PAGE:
Food 52sday Recipe Inspiration: Lemon Posset

Food52 Cookbook 001What's Food52sday, anyway?

I was just looking through the remaining recipes that The Beloved and I chose from The Food52 Cookbook. Believe it or not, there are very few desserts represented. Maybe it's because I know how to make a cake and can modify it to suit my tastes.  I can make a pie--if not exactly like a recipe demands, it's at least a tip of the hat to the original.  I can make a dessert sauce. I can modify a crumb topping.

I'm not trying to sound braggy  or icky or anything. These are just things that I have learned to do as I've journeyed to learn to cook--not to follow recipes, but to really cook. I've internalized many of the Big techniques, and I've achieved enough automaticity in the kitchen that I feel that very little stands between me and what I want to make. I know what I want to make, I can imagine how I want it to taste and know what to put together to make it taste that way.

That's why Food52sday, for me anyway, is a time for me to play with other folks' recipes. To have fun with them. To respect the original dish and to do it honor by making it my own and bringing my own personality and style to it.  So the desserts that do/have shown up on the list tend to be things I've never made or heard of.  Pudding chomeur? Wow--that was an incredible, eye-opening dessert. But it's also a technique. A way of poaching dough in a sweet, rich sauce. Roger that. Got it. Next time I make it, it'll probably be different. Or not.

The rhubarb curd shortbread? I ended up turning that into a citrus sabayon tart, but the basic idea of the original teaches me that any curd baked on top of any pre-baked crust, will set up and be sliceable. This is a Good Thing to know, for sure.

And that brings me to today's inspiration.  I've never heard of a posset before. But it sounds like it's a word that belongs in a nursery rhyme: "Little Miss Mosset held tight to her posset"--an old-fashioned kind of Britishy sounding word.  It actually was a drink in which milk was boiled with some sort of something that would curdle it--usually wine or ale. According to our friends at Wikipedia, it was often spiced.  And it is British. They considered it to have medicinal properties, and a holdover of that in modern times is drinking some hot milk before bed. I'm a Fan of that myself.  A squirt of honey, maybe a splash of vanilla and a wee pinch of salt in hot milk, and I'm a happy girl.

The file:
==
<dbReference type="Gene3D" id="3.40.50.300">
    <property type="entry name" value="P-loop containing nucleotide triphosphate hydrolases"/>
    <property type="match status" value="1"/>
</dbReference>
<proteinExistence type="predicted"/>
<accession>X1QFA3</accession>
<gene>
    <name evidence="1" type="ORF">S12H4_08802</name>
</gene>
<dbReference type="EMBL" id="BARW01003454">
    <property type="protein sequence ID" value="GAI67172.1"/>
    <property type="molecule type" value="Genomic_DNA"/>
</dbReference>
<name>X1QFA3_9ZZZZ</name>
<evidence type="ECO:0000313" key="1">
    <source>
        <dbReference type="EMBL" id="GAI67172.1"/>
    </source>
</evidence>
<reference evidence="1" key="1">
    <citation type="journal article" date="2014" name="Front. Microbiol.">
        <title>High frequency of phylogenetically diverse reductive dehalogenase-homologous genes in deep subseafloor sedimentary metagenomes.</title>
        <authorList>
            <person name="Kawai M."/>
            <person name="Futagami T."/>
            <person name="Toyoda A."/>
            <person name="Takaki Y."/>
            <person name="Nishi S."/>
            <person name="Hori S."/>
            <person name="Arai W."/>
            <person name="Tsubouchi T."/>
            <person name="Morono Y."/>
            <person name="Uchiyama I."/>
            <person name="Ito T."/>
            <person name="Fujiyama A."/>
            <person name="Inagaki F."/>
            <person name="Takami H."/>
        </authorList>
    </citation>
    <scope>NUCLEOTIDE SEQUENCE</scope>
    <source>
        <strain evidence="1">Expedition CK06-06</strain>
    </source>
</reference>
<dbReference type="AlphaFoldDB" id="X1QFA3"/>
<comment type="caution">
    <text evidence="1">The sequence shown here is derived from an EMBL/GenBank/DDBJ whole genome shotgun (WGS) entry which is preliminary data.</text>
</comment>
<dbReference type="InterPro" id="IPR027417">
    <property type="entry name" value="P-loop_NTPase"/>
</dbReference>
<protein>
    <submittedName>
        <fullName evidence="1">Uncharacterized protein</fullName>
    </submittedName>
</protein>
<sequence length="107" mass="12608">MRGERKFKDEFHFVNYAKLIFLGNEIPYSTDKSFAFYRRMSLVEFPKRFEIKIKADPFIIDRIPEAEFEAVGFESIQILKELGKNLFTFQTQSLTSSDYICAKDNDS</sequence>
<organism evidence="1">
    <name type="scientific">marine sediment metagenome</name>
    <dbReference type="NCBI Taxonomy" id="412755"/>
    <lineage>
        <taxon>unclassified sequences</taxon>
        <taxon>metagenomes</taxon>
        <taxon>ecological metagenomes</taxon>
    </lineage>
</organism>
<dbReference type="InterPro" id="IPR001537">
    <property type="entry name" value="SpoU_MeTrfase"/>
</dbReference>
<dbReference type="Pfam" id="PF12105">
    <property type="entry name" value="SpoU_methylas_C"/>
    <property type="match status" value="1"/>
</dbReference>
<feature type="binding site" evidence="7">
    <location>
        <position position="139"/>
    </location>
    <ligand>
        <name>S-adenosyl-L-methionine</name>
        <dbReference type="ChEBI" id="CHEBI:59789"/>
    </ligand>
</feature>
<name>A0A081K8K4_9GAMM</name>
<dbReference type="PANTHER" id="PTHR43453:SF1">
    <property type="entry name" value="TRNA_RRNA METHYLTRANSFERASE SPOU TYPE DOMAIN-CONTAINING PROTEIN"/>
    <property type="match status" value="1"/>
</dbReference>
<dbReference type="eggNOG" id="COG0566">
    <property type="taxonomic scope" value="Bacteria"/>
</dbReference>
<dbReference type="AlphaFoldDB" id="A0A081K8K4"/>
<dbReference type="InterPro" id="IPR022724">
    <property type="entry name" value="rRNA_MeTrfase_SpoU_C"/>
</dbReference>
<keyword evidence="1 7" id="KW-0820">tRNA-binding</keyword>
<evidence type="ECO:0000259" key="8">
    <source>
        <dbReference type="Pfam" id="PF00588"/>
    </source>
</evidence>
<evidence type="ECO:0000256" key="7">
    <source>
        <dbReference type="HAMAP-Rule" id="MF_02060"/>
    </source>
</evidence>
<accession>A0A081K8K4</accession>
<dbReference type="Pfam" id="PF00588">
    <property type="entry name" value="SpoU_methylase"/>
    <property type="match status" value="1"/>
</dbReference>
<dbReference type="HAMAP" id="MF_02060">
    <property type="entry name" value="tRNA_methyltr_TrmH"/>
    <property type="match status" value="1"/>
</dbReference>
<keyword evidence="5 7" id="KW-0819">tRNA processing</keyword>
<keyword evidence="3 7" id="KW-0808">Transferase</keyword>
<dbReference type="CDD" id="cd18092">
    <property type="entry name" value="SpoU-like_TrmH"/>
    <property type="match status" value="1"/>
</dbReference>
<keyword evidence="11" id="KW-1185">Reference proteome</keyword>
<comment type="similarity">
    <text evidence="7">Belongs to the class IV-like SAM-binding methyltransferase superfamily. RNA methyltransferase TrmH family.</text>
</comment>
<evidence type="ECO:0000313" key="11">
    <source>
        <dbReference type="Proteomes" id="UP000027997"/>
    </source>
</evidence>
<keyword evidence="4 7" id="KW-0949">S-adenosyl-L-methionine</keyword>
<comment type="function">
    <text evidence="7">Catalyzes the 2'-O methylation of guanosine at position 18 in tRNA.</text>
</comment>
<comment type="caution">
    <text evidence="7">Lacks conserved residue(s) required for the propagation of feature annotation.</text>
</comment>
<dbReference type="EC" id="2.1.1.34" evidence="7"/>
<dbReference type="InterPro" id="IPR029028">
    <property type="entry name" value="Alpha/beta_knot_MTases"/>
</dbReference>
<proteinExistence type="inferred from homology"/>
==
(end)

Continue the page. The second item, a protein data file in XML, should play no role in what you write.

Anyway, back to the actual Recipe Inspiration in Question: the Lemon Posset.  It contains 3 ingredients and it kind of reminds me of key lime pie filling without the egg yolks. You boil dairy and sugar and then stir in some citrus juice. This ends up curdling the whole deal. But not like lumpy curds and whey. It just thickens it in exactly the same way that the key lime juice starts to thicken the sweetened condensed milk in a key lime pie.

I want to play with this technique and see what happens. I hope you'll join me. Tune in next Tuesday to see what I come up with, and if you cook along, please share your results here or over on the facebook page.

Until then, check out the original recipe by mrslarkin. I love that name: mrslarkin. I think she might solve mysteries in her spare time or something.  I hope you'll be as inspired by this seemingly simple dessert as I've been.

Thanks for reading, and have a lovely day.


  1. Jo-Anne Roberts says

    I was reading the comments on the Food52 web site and someone mentioned adding lime instead of lemon. I have a friend that has requested key-lime pie. I wonder if this would be firm enough…I’m researching key-lime pie recipes now. 

      • says

        I think lime would work just fine, but I do think you need the extra Holding and Setting power of eggs if you want to be able to slice it. If you serve it in individual cups, then this would probably work out great!

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